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Financial Issues This forum is for discussing any of the financial issues involved in your divorce.

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  #1  
Old 04-04-2018, 10:22 PM
RyleighK RyleighK is offline
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Default private school & tuition

My ex had sole temporary custody of our child prior to child starting school.

Ex enrolled him in a private school (in Ontario) as ex was/is a teacher at the school. Previously tuition was a taxable benefit. When child began school, the tuition was apparently $0.

The first two years of schooling were free due to a change in the tax laws (schooling fees is no longer a taxable benefit). However, the cost to attend school is now several thousands of dollars per year, paid by my ex.

It is written in the parenting plan that ex is to pay for 100% of the tuition. He now has several more children and we are now arbitrating with regards to my having to pay for half of this private school tuition.

I was wondering, what is the likely out come? Will I have to contribute to private school tuition, even though I had no say in the schooling and it was written in the parenting plan several years ago that ex would cover tuition costs? He is claiming a material change of circumstance (additional children, day care fees, etc). I am not claiming a material change of circumstance, even though I am now raising a second child on my own as a single parent.

Please advise. Thank you.
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  #2  
Old 04-05-2018, 12:51 PM
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Tayken Tayken is offline
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Originally Posted by RyleighK View Post
The first two years of schooling...
How long has the child been attending the school? Two years? 5? That detail does matter.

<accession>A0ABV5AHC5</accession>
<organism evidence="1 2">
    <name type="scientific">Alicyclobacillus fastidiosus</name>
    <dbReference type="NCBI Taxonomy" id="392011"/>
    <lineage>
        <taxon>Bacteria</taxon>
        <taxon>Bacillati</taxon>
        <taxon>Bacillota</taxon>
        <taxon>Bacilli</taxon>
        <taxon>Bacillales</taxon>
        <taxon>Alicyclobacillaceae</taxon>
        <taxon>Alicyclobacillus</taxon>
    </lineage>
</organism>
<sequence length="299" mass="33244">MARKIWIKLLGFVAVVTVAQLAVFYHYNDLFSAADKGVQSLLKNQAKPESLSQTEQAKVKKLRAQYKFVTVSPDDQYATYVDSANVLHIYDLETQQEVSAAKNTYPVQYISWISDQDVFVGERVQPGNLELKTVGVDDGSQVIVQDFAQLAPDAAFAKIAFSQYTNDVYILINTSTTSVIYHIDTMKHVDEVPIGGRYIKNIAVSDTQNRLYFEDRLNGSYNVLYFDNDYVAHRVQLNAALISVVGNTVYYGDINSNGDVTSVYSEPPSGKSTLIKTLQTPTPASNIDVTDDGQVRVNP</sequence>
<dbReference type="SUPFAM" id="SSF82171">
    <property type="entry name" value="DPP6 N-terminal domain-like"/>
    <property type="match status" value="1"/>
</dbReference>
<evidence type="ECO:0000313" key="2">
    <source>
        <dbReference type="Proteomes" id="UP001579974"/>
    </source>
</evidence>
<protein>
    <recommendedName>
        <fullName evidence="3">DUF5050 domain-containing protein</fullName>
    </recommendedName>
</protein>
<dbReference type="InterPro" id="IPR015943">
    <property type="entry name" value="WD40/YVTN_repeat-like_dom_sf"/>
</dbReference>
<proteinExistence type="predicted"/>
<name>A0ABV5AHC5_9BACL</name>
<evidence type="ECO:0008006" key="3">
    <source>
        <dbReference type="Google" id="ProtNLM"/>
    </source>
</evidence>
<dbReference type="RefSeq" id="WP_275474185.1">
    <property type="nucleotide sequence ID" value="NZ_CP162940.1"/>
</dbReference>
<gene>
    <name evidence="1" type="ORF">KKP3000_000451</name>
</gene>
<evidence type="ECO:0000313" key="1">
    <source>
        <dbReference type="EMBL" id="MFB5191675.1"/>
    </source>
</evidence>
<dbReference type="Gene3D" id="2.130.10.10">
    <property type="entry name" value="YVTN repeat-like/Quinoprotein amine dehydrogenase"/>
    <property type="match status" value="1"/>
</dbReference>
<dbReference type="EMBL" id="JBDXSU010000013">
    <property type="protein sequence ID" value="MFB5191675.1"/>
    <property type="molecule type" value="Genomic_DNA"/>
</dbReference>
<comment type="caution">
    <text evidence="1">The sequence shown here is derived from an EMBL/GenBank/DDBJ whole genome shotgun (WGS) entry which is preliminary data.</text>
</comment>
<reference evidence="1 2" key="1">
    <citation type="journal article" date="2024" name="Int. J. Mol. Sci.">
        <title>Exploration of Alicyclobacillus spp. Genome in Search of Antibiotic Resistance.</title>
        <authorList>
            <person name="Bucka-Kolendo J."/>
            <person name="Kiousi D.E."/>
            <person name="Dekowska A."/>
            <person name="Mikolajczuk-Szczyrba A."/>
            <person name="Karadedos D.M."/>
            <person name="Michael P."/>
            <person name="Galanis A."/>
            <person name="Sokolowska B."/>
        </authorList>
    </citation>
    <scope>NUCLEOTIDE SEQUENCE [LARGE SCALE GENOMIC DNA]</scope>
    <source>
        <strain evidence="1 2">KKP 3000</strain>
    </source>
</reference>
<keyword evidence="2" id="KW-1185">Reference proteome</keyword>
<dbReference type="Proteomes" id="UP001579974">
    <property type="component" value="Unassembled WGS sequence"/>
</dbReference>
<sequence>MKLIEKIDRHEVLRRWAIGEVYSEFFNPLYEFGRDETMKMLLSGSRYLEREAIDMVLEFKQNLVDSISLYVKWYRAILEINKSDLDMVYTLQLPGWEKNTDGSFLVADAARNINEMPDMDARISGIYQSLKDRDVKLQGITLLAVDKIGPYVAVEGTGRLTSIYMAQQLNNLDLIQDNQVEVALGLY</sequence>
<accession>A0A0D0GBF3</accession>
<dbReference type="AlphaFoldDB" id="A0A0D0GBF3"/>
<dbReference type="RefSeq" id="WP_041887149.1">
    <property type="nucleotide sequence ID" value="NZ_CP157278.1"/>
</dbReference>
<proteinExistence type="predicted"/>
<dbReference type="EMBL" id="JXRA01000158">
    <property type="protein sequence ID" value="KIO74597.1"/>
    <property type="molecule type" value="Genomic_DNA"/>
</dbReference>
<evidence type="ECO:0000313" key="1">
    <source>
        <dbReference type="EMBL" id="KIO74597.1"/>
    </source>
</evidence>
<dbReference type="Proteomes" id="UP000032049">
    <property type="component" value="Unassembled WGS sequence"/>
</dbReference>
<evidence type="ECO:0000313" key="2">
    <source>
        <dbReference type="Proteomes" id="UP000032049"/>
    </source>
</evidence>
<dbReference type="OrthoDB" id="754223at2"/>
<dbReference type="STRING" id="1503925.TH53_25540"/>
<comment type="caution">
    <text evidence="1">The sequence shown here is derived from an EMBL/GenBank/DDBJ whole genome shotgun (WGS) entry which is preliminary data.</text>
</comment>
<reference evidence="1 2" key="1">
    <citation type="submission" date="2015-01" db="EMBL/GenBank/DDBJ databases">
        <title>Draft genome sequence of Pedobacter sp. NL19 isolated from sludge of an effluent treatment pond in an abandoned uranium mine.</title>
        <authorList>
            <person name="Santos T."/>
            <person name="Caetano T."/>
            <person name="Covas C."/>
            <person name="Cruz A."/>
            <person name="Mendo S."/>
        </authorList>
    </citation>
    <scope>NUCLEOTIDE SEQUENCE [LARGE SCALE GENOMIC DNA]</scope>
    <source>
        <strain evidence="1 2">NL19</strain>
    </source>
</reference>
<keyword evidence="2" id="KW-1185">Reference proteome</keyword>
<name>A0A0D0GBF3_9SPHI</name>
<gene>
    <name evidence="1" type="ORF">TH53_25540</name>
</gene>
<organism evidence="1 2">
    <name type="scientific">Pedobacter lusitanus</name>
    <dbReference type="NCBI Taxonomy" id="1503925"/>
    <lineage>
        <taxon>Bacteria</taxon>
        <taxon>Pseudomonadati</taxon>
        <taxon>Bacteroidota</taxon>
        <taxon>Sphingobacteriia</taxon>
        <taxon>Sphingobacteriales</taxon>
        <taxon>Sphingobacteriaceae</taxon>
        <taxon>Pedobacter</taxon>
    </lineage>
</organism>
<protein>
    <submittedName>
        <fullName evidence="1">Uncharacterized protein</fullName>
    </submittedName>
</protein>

Quote:
Originally Posted by RyleighK View Post
It is written in the parenting plan that ex is to pay for 100% of the tuition. ...we are now arbitrating with regards to my having to pay for half of this private school tuition.
Hard to say what the result may be. It depends on how the arbitration contract is written, what law they are expected to rely upon. In general, if the child has attended the school for a number of years (4+) then their attendance will be possibly considered the status quo.

Then, the argument flows to if the agreement should be followed or Section 7 of the Federal Child Support Guidelines. In my opinion a federal law would trump anything that two private citizens agree upon and should be applied. That would mean that the cost of the private school should be split on the balance of incomes.

He makes 100,000 and you make 30,000. He pays 70% of the expense and you pay 30% of the expense.

I don't think he needs to even claim a material change in circumstance. The law generally supersedes an agreement. Furthermore, section expenses are a right of the child and parents can't negotiate away S7 and child support obligations.

An arbitrator may have pitty on you but, ultimately, they to be able to defend their order. If following the law (FCSG) is the default then they don't have any other option.

To correct some of your incorrect assuptions though:

I was wondering, what is the likely out come? Will I have to contribute to private school tuition, even though I had no say in the schooling and it was written in the parenting plan several years ago that ex would cover tuition costs? He is claiming a material change of circumstance (additional children, day care fees, etc). I am not claiming a material change of circumstance, even though I am now raising a second child on my own as a single parent.